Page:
Section 9 states:
“A system of providing processing resources to respond to a fail-over condition in which a primary site includes a configuration of processing resources, comprising; a computer-readable specification that describes a configuration of processing resources of the primary site; a configurable processing platform capable of deploying processing area networks in response to software commands; logic to generate software commands to the configurable platform to deploy processing resources corresponding to the specification; wherein the processing resources at the primary site include a plurality of independent processing area networks and wherein the specification describes only a subset of the plurality of independent processing area networks. “
In other words, the systems to the methods described above.
Section 10 is similar, switching plurality for totality like sections 1 and 5 did. So they’re going to build a computer system to do what DR specialists and Virtualization specialists have been doing for some time now, only under a commercial brand. Seems obvious to me.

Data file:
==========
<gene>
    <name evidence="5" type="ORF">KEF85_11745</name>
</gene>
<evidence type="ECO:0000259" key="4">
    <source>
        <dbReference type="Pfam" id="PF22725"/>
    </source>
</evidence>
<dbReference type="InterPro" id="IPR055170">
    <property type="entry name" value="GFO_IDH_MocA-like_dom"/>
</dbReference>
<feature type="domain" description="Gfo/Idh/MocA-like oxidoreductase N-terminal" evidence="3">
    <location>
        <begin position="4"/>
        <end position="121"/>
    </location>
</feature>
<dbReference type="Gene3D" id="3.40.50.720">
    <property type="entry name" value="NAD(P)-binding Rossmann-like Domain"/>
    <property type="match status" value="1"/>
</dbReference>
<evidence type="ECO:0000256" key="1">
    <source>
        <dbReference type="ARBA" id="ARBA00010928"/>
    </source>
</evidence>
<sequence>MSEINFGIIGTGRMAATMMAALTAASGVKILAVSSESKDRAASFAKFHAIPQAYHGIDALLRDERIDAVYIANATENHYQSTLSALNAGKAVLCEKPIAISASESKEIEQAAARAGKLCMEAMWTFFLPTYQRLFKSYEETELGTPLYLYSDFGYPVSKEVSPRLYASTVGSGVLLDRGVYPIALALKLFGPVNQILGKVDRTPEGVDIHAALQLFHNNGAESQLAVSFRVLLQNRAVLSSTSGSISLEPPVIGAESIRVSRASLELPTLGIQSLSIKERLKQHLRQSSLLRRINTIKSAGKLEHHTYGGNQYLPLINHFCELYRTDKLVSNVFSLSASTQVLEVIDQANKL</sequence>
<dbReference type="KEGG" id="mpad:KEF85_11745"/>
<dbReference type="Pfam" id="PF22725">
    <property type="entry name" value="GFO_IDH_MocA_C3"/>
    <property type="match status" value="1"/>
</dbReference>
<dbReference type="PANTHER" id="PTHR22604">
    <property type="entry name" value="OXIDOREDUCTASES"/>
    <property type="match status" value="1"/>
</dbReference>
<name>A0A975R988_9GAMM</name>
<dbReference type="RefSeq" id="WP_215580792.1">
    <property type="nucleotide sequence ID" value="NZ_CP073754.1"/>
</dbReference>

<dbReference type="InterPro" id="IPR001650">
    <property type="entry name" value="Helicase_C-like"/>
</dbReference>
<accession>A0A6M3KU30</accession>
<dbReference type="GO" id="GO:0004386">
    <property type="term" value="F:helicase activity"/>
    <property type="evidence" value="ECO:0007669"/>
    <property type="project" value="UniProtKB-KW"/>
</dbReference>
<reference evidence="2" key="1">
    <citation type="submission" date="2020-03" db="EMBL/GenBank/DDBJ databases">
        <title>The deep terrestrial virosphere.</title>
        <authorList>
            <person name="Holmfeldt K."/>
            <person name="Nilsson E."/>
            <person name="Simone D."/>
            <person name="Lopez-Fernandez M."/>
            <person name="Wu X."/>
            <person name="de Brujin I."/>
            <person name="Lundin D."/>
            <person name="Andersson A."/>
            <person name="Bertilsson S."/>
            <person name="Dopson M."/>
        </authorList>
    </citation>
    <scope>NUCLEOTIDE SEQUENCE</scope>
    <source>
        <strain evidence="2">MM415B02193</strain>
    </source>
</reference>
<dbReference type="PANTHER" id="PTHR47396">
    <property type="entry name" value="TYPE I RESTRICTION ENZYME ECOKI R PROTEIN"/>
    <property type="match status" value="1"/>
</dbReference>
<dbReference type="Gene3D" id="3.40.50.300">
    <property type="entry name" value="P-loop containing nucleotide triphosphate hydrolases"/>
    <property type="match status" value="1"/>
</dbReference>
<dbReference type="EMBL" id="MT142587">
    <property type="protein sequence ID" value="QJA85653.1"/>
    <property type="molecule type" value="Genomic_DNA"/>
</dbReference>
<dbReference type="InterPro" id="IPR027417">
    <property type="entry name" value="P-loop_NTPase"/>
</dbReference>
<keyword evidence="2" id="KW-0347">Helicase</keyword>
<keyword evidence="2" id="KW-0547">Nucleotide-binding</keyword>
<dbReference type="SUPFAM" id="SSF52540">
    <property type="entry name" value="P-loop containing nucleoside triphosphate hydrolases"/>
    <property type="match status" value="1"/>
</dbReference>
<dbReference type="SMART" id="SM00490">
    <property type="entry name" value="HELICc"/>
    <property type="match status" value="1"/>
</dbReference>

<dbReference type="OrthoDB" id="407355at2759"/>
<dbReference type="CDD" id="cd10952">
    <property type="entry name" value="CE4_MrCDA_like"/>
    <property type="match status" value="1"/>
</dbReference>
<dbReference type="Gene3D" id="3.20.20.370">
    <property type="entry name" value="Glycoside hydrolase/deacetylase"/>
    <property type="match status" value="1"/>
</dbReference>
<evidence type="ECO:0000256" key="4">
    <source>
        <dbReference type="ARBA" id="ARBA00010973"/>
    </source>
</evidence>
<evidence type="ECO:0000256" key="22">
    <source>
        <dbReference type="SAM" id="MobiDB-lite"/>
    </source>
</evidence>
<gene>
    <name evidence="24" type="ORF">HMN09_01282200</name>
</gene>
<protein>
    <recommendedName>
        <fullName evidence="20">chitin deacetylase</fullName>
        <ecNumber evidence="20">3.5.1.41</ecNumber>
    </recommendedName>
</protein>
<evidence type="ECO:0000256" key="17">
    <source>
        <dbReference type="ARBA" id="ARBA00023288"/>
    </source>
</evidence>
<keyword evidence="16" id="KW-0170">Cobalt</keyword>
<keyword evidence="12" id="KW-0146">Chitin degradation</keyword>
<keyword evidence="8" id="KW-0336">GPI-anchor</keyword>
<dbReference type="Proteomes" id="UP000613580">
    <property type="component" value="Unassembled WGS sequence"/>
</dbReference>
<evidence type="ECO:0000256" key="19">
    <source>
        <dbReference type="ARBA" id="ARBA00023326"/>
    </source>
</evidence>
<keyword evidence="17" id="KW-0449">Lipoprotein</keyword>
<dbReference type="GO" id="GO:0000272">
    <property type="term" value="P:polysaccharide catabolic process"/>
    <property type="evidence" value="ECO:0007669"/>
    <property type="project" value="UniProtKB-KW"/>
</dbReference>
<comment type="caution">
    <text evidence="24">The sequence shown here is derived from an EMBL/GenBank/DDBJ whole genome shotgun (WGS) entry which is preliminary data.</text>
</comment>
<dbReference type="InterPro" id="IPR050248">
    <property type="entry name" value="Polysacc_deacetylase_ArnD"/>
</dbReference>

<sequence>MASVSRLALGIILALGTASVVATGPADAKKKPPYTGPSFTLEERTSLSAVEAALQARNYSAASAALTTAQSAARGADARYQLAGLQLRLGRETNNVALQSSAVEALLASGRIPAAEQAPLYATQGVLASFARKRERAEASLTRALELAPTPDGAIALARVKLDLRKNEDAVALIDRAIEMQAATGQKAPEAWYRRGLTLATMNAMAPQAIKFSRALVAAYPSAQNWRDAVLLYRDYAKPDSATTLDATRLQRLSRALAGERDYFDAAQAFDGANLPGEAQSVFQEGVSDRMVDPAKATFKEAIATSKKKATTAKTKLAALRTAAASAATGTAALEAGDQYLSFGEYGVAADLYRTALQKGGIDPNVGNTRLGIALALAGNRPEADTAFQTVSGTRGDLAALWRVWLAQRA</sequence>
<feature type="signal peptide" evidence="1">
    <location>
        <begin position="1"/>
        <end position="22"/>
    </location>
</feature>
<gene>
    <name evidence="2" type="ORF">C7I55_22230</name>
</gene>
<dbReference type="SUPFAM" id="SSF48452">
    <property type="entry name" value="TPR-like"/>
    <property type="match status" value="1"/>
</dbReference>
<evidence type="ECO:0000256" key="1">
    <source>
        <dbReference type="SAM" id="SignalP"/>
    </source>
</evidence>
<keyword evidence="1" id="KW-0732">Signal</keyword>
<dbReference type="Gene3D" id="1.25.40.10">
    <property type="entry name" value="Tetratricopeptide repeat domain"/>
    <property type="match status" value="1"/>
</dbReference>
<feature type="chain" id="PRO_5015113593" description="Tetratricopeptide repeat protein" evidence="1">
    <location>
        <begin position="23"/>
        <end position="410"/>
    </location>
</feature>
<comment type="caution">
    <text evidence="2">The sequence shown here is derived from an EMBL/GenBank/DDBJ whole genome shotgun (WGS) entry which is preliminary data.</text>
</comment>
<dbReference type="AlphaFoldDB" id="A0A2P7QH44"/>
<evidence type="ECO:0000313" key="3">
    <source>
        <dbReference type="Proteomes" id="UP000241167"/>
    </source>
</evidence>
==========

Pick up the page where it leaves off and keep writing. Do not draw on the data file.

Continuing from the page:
The next sections reference art that I won’t reprint or link to here, as they’re not very original. In fact, the art is as obvious as the concept for this patent. I won’t need the art to describe the obviousness of some of what is printed in the text. Here’s my favorite example so far:
“To date, a considerable body of expertise has been developed in addressing disaster recovery with specific emphasis on replicating the data. Processor-side issues have not received adequate attention. To date, processor-side aspects of disaster recovery have largely been handled by requiring processing resources on the secondary site to be identical to those of the first site and to wait in standby mode.”
Processors have not received adequate attention because in virtualized environments, they are largely irrelevant as long as you’re not mixing widely different types (such as AMD and Intel). You do not need to maintain identical processors, or quantities of processors, or anything like this. I can restore the virtual machines running on my Intel dual core Xeon servers on my Intel single core Xeon machines with a great deal of flexibility amongst processor family types. Does it matter if one is 2.8GHz and another is 1.6GHz? Not really. The processors at my remote sites aren’t sitting in standby mode, either. They’re running apps on the local servers. They are live, running, and chugging along. They’re ready to load up more virtual machines and take over the load at any time.